【SPECIAL】 Nao Tsuda “Light of Summer Solstice”

2019.09.26 BLOG

The fifth special content features photographer Nao Tsuda. He traveled in Finland, Estonia and Latvia with the GR. Enjoy!
Click here for the gallery.

Light of Summer Solstice

I majored in photography at art college, was attracted to capturing and projecting the world through film, used various cameras, and naturally became a photographer. Among them, the GR had special presence despite its compact body. It was still a film camera back then and among my photographer friends, it had a reputation of being a “compact camera that can be used up to 20x24 paper.” It is no exaggeration to say that the GR taught me how to measure the distance by using my body as the basis for facing the subject because its eye = lens was the fixed focal length.

In the summer of 2019, I started off on another journey with the new GR III in search of light of the summer solstice in Finland in the Northern Europe and Latvia and Estonia in the Baltic region.

The day of summer solstice, known as one of the 24 seasons of the Eastern Calendar, has the longest daylight of the year. As you can tell if you have ever spent summer in Europe or Scandinavia during the season, the northern you go, the longer daytime you have. They call it the midnight sun and the land is filled with light.

In Finland, I took strolls through the forests and lakes. I walked along the grassy paths with bare feet looking up at the bright greenery. Finnish saunas, which are becoming popular in Japan in recent years, are said to have a history of more than a thousand years. I tied the white birch branches, beat each other's bodies, cleansed myself and bathed. Hitting the body means penetrating ingredients contained in barks and leaves into the skin. When the body warms up in the sauna, you jump into the lake... and do it all over again. You heal your body and soul with nature under the sun.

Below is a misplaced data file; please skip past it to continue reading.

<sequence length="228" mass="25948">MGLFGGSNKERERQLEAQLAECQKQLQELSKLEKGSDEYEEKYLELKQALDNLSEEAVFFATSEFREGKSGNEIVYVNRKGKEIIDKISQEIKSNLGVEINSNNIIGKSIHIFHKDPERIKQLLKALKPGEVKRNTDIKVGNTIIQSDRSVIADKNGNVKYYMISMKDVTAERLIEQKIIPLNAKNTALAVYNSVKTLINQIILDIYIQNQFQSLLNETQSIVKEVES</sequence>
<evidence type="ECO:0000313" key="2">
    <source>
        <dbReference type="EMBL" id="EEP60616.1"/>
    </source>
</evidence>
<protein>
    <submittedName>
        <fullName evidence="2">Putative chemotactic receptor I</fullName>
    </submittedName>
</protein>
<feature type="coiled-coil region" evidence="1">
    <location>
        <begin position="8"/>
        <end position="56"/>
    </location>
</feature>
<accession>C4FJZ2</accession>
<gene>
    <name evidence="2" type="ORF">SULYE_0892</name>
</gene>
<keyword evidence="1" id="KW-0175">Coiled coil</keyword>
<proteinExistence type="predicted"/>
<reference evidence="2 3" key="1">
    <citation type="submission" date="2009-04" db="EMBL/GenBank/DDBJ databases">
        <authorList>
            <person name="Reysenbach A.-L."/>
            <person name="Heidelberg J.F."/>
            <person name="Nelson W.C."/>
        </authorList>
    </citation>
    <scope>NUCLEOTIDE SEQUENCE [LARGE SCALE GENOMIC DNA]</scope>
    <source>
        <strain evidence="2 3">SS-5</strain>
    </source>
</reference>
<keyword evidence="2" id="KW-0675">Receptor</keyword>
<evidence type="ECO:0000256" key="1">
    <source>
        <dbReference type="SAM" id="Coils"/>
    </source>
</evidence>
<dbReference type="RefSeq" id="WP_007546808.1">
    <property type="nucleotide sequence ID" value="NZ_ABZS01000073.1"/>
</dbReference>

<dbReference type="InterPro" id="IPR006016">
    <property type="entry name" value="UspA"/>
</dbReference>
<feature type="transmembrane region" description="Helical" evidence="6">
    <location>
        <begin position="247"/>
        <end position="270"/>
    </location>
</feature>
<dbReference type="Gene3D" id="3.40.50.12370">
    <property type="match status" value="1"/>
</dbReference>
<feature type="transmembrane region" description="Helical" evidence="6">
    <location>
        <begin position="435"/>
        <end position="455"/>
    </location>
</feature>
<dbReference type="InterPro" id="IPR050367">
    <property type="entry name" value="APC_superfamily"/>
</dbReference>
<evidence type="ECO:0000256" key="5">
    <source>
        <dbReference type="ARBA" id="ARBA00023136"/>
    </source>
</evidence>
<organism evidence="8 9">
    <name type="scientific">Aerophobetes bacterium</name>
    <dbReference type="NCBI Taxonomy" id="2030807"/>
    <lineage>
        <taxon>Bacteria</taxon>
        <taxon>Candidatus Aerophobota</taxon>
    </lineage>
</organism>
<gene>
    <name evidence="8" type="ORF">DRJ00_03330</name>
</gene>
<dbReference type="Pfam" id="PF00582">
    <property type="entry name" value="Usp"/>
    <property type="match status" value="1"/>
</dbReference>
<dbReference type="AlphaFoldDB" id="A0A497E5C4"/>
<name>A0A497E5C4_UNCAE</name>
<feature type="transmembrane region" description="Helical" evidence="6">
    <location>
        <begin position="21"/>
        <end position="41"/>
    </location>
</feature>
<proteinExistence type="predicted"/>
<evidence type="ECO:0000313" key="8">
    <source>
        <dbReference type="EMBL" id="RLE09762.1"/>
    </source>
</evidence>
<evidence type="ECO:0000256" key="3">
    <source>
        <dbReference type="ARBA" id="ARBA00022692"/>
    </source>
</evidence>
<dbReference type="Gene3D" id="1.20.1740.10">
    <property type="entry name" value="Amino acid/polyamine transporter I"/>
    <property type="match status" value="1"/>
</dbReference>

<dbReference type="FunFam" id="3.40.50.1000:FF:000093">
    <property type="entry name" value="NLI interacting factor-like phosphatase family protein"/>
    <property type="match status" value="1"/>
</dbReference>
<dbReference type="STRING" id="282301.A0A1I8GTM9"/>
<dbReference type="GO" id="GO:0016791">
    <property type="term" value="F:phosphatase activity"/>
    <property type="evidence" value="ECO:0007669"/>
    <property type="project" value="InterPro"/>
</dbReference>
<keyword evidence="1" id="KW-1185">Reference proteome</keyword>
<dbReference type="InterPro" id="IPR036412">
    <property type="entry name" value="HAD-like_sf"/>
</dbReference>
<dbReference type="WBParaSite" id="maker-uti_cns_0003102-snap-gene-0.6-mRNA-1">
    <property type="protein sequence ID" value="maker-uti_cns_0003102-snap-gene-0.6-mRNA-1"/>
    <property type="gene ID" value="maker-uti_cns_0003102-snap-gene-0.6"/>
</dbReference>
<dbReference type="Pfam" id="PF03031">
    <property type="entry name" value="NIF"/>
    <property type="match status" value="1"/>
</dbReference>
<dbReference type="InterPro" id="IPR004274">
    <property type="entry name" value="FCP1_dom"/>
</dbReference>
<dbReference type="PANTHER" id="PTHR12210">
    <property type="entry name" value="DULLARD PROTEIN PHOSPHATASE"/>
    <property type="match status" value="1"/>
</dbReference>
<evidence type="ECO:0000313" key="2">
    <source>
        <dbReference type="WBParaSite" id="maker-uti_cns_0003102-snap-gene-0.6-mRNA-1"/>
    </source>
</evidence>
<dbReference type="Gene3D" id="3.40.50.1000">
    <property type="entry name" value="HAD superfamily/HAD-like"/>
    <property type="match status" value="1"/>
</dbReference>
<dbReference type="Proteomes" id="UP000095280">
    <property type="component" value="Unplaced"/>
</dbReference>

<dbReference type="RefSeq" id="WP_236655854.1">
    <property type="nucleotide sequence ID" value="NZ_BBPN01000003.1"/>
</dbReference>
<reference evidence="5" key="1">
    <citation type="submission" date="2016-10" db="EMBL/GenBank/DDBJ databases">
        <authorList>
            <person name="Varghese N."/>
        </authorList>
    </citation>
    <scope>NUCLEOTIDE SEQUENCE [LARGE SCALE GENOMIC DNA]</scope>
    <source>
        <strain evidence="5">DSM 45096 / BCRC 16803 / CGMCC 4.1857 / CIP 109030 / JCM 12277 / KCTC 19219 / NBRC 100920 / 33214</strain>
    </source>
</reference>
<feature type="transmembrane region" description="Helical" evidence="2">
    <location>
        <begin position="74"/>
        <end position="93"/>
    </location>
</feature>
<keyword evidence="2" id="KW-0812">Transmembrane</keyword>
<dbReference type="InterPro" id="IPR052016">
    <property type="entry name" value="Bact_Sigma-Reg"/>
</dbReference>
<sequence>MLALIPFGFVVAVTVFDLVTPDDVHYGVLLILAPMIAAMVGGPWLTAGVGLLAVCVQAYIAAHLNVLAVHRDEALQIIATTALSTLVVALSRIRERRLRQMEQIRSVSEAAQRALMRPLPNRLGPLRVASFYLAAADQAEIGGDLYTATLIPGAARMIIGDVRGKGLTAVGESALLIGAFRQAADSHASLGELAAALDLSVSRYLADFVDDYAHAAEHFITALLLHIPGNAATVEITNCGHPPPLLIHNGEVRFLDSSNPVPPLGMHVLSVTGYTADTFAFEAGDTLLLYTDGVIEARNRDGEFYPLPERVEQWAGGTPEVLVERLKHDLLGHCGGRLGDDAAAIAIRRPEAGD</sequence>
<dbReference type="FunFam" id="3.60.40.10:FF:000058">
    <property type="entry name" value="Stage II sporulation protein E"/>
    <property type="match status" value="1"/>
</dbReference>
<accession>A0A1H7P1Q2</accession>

For the people in the Northern Europe and and the Baltic who inherited the natural worship, the sun was a symbol of gods since ancient times. In the small village I visited on the summer solstice day, people gathered in the evening and surrounded an oak tree that had been kept for so long by the predecessors, held hands with each other, and sang their songs to celebrate the special night. The women were decorated with crowns knitted with flowers, which had been picked during the day, and some men with crowns made of oak leaves. They pray for health throughout the year by picking, decorating, and purifying themselves with the plant that accumulates the most power of the sunlight. This is so common to the hearts of Japanese that, to me, it does not seem a tradition of a far-away country at all.

On the day I bathed the light of summer solstice, walked through the marshland, and spent until morning in the forest, I saw the moon for a short period of time. It was the time of blue light in the fog, when the sunlight awaited in the distance. Then the dawn broke as the birds began to sing.

Coverage Cooperation: CAITO Project (Rural Tourism Project)
Equipment cooperation: Finnair

Nao Tsuda
Photographer. Born in Kobe in 1976. Traveling around the world, Tsuda continues to interprets the relationship between human and nature that has continued since ancient times through the viewfinder. He looks at the invisible time to find out the world that the ancient layers of culture suggest us. He has actively exhibited his photographs since 2001. In 2010, he won the New Artist Award for Fine Arts. Visiting professor at Osaka University of Arts.
His main works include “Kogi” (Shusui Shobo), “SMOKE LINE”, “Storm Last Night" (Akaakasha), “SAMELAND” (limArt), “Elnias Forest” (handpicked).

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